We’re all familiar with the experience of going to another room and forgetting why we’ve done so. The problem has been largely attributed to a failure of attention, but recent research suggests something rather more specific is going on.
In a previous study, a virtual environment was used to explore what happens when people move through several rooms. The virtual environment was displayed on a very large (66 inch) screen to provide a more immersive experience. Each ‘room’ had one or two tables. Participants ‘carried’ an object, which they would deposit on a table, before picking up a different object. At various points, they were asked if the object was, say, a red cube (memory probe). The objects were not visible at the time of questioning. It was found that people were slower and less accurate if they had just moved to a new room.
To assess whether this effect depends on a high degree of immersion, a recent follow-up to this study replicated the study using standard 17” monitors rather than the giant screens. The experiment involved 55 students and once again demonstrated a significant effect of shifting rooms. Specifically, when the probe was positive, the error rate was 19% in the shift condition compared to 12% on trials when the participant ‘traveled’ the same distance but didn’t change rooms. When the probe was negative, the error rate was 22% in the shift condition vs 7% for the non-shift condition. Reaction time was less affected — there was no difference when the probes were positive, but a marginally significant difference on negative-probe trials.
The second experiment went to the other extreme. Rather than reducing the immersive experience, researchers increased it — to a real-world environment. Unlike the virtual environments, distances couldn’t be kept constant across conditions. Three large rooms were used, and no-shift trials involved different tables at opposite ends of the room. Six objects, rather than just one, were moved on each trial. Sixty students participated.
Once again, more errors occurred when a room-shift was involved. On positive-probe trials, the error rate was 28% in the shift condition vs 23% in the non-shift. On negative-probe trials, the error rate was 21% and 18%, respectively. The difference in reaction times wasn’t significant.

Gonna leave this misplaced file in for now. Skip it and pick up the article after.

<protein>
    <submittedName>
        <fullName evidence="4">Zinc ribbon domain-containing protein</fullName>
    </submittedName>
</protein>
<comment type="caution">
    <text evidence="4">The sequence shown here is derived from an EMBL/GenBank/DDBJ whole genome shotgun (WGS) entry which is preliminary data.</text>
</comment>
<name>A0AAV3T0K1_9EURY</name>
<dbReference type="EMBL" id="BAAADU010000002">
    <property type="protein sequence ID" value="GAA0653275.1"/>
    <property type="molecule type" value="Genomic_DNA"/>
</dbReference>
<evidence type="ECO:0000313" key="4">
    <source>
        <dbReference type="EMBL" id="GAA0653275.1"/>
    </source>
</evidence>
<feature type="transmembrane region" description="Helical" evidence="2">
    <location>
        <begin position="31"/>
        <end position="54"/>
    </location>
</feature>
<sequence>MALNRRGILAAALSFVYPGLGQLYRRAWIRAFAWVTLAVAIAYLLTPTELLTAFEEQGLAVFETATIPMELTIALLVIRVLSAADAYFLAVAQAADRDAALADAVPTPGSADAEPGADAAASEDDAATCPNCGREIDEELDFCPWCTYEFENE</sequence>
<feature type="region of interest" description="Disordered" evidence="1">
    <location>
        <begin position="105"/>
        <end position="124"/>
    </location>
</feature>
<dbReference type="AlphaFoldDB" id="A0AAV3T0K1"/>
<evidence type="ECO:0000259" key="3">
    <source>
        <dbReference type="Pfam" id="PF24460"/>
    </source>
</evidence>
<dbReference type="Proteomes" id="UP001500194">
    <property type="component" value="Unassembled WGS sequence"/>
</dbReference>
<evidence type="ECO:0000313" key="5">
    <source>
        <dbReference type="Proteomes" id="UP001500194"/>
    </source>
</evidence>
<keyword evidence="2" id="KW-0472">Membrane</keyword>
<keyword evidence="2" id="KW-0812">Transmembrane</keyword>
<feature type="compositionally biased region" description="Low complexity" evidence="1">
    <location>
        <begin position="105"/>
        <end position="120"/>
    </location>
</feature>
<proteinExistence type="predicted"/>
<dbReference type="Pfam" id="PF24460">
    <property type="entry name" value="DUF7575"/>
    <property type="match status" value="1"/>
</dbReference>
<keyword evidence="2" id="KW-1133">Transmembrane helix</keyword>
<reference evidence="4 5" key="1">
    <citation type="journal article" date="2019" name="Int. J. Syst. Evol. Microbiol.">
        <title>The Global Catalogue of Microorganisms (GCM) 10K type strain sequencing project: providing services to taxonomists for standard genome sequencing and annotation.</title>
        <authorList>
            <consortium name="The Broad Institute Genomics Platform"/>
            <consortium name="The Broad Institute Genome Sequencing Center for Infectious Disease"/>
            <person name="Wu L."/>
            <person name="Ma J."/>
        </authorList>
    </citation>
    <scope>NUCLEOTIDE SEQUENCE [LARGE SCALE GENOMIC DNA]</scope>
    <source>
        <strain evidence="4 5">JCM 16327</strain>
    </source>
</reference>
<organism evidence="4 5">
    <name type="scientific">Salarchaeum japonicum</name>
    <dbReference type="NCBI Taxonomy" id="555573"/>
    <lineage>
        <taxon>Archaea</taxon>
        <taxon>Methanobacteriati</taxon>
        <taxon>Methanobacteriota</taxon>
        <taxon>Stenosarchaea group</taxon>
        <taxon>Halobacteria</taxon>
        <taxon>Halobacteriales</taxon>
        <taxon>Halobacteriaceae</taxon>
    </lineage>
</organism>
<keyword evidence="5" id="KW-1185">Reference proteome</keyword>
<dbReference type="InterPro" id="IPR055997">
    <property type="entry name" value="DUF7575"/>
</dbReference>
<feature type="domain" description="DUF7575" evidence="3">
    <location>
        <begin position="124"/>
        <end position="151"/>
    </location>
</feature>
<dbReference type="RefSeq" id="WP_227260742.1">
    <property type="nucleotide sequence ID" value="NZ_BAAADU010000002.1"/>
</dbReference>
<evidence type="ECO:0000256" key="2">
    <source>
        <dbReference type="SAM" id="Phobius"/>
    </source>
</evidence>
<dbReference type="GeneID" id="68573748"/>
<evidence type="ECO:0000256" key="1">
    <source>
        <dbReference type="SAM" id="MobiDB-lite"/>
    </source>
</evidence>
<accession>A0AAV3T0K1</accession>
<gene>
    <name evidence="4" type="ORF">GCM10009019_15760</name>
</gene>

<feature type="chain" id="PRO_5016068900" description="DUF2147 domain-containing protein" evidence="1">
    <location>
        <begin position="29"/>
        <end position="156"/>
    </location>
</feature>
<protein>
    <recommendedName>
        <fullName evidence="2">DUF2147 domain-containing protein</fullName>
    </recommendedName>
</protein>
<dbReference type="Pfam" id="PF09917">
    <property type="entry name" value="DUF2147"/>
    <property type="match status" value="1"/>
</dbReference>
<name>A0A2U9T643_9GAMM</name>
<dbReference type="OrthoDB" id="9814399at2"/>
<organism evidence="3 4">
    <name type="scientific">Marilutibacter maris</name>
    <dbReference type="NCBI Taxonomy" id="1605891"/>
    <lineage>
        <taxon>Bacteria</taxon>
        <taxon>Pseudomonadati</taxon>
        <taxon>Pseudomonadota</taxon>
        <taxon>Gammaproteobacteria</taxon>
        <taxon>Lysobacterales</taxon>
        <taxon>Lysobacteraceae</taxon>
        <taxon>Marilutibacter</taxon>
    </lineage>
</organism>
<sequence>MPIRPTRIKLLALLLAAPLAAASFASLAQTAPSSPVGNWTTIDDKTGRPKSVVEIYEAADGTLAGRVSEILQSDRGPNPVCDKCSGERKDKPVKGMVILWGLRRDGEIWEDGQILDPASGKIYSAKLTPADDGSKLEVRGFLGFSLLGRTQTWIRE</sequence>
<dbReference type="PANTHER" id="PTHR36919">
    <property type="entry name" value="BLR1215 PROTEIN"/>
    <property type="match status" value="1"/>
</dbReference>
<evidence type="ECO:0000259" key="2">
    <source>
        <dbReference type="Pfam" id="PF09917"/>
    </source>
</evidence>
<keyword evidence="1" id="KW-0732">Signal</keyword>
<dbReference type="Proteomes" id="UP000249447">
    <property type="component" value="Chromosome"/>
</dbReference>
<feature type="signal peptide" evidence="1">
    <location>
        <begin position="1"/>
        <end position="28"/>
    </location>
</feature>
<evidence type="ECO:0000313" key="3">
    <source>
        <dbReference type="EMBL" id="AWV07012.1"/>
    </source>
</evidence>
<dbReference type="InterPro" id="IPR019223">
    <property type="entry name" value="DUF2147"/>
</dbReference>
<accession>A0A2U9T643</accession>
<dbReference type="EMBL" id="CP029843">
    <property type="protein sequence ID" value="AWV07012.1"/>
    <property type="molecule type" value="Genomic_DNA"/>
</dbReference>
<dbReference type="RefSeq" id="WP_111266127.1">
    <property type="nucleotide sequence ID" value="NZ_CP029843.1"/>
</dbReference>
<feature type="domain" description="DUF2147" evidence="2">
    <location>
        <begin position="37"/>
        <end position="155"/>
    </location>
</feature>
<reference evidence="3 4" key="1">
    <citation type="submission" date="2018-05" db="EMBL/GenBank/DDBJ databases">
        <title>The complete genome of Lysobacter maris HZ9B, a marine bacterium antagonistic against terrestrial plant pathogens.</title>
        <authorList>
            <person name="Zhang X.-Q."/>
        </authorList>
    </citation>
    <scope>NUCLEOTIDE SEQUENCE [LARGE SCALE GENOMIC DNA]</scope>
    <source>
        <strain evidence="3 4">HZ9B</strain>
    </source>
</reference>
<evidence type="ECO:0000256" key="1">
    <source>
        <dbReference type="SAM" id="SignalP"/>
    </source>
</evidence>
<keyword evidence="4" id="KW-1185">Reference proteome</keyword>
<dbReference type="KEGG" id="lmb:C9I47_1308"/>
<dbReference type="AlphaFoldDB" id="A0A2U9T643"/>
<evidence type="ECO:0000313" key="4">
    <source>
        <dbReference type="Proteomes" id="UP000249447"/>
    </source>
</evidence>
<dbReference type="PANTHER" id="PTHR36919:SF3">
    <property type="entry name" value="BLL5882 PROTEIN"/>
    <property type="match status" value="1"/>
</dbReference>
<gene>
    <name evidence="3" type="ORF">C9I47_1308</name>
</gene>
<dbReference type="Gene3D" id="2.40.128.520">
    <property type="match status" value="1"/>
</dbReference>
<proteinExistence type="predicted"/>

The third experiment, involving 48 students, tested the idea that forgetting might be due to the difference in context at retrieval compared to encoding. To do this, the researchers went back to using the more immersive virtual environment (the 66” screen), and included a third condition. In this, either the participant returned to the original room to be tested (return) or continued on to a new room to be tested (double-shift) — the idea being to hold the number of spatial shifts the same.
There was no evidence that returning to the original room produced the sort of advantage expected if context-matching was the important variable. Memory was best in the no-shift condition, next best in the shift and return conditions (no difference between them), and worst in the double shift condition. In other words, it was the number of new rooms entered that appears to be important.
This is in keeping with the idea that we break the action stream into separate events using event boundaries. Passing through a doorway is one type of event boundary. A more obvious type is the completion of an action sequence (e.g., mixing a cake — the boundary is the action of putting it in the oven; speaking on the phone — the boundary is the action of ending the call). Information being processed during an event is more available, foregrounded in your attention. Interference occurs when two or more events are activated, increasing errors and sometimes slowing retrieval.
All of this has greater ramifications than simply helping to explain why we so often go to another room and forget why we’re there. The broader point is that everything that happens to us is broken up and filed, and we should look for the boundaries to these events and be aware of the consequences of them for our memory. Moreover, these contextual factors are important elements of our filing system, and we can use that knowledge to construct more effective tags.